Alternative History of Europe, VI

The Wars of Religion

Eleanor of Lancaster married Charles of Oldenburg, younger brother to the King of Denmark, a Protestant, and throughout her long and prosperous reign she enforced religious tolerance (at least for moderates), and allowed the rise of a prominent faction of Protestant nobles. On her death in 1588, she was succeeded by her son, Édouard II the Kind, who was by that time of advanced years himself, and mostly mad, and the kingdom was ruled by his Protestant advisors, against the wishes of his wife, Mary Stuart, Queen of Scotland. This was tolerated, because the king’s eldest son, Charles, was known to be a devout and pious Catholic. The decisions of the Protestants – including their decision to aid Protestant princes in Germany against the Wittelsbach, Catholic Emperor – were endured, and most of their decrees reversed with the advent of Charles VIII the Pious in 1590 as King of France, England, and (through his mother) Scotland.

Difficulties arose in 1605, when Charles himself succumbed to a bout of insanity. The king’s Protestant younger brother, Chrétien the Slow (named not for his mental faculties, but for his deliberate and cautious nature) took it upon himself to act as regent – imprisoning his elderly mother in the process, and exiling his sister-in-law, Joan. Catholic forces – and those angered by Chrétien’s puritanical attitudes toward corruption and decadence, and his refusal to fight against Protestants in Germany – overthrow him in a coup in 1606, and the regent only escaped by pretending to be a simpleton servant (an ignominy with which he was forever after lampooned). The following Catholic Regency, lead by Joan of Aragon, persecuted Protestants and supporters of Chrétien. The persecution stopped with the return of Charles to sanity in 1610, but its damage had been done.

Meanwhile, other wars were breaking out across Europe. In the east, John the Infidel, King of Hungary, had orchestrated the so-called League of the Devil, a three-way alliance between Hungary, Venice and the Ottomans designed to protect all three against Catholic aggression; at the same time, Catholics in Germany and Italy rallied to the side of the Pope in his Holy League to rescue Catholics now being persecuted by John and by the Doge.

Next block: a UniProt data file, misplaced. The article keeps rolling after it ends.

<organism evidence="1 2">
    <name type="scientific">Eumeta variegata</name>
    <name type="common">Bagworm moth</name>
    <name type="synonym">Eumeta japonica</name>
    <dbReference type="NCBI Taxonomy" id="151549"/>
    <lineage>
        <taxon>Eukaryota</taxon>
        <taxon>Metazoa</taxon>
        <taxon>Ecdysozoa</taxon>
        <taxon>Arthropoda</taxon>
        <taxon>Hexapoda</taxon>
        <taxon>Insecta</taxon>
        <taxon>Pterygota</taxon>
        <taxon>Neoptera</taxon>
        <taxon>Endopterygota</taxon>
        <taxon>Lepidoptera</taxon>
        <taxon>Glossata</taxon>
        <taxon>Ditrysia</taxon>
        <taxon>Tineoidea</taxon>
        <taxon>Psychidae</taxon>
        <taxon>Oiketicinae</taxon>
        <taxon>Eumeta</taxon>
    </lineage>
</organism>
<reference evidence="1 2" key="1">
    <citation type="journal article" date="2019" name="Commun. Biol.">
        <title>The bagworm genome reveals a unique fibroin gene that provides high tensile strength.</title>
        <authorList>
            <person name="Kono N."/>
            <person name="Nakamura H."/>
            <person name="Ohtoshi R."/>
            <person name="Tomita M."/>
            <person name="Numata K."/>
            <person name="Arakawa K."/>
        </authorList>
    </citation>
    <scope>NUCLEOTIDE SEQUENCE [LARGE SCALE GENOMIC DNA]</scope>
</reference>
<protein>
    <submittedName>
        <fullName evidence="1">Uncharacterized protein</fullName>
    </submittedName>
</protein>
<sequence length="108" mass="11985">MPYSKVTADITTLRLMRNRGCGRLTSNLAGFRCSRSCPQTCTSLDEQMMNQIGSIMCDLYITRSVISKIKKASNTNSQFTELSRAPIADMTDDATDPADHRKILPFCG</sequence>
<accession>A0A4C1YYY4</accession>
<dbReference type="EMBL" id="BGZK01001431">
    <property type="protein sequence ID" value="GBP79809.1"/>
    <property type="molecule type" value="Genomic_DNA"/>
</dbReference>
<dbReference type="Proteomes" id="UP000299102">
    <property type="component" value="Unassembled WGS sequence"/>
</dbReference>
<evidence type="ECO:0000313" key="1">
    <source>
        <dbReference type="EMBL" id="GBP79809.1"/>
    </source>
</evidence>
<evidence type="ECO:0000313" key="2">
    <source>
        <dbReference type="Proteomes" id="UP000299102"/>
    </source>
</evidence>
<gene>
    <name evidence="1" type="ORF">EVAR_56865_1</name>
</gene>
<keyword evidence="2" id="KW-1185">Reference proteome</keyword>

At first, these wars took place primarily in Italy. Naples, Milan, and Tuscany allied with the Pope to reverse Venetian gains made the preceding century; at first succesful, they were beaten back by an Ottoman invasion of Naples, until Charles the Pious entered the war in 1603. However, with Charles’ incapacity, and unrest in France, the Holy League was in the end badly defeated. In 1609, the Pope signed the Treaty of Benevento that accepted the Ottoman conquest of all Naples. In the north, Venetian gains were finally reversed with the intervention of the Germans: the Wittelsbachs of Bavaria (lead by the Holy Roman Emperor) and the Hapsburgs of the Tyrol, who crushed Venice, with the assistance of Charles of France. This stage of the war ended with the invasion of Bavaria by John the Infidel in 1615.

When Charles VIII died in 1614 after another battle with madness, he was succeeded by his teenage son, Nicholas I the Beautiful, who had married the heiress of Milan. Nicholas promptly invaded Germany to counter the Hungarian threat. A general war was then fought between on the one side the Protestant League and the Kingdom of Hungary, and on the other, France-England and the Catholic League (chiefly Bavaria-Würtemberg, Ducal Saxony, and Lorraine), lead by the Emperor. The war was an unmitigated disaster for the Catholics, and Nicholas died in battle at the age of 20, in 1619, just months after the birth of his daughter, Mary.

Mary being too young to rule, and her foreign mother too inexperienced, a regent was needed once again – and the presence of a large Protestant army in France ensured that it was Chrétien the Slow. Fearing death, Mary’s mother and grandmother fled with her to Joan’s relatives in Aragon, and Chrétien declared himself King in his own right.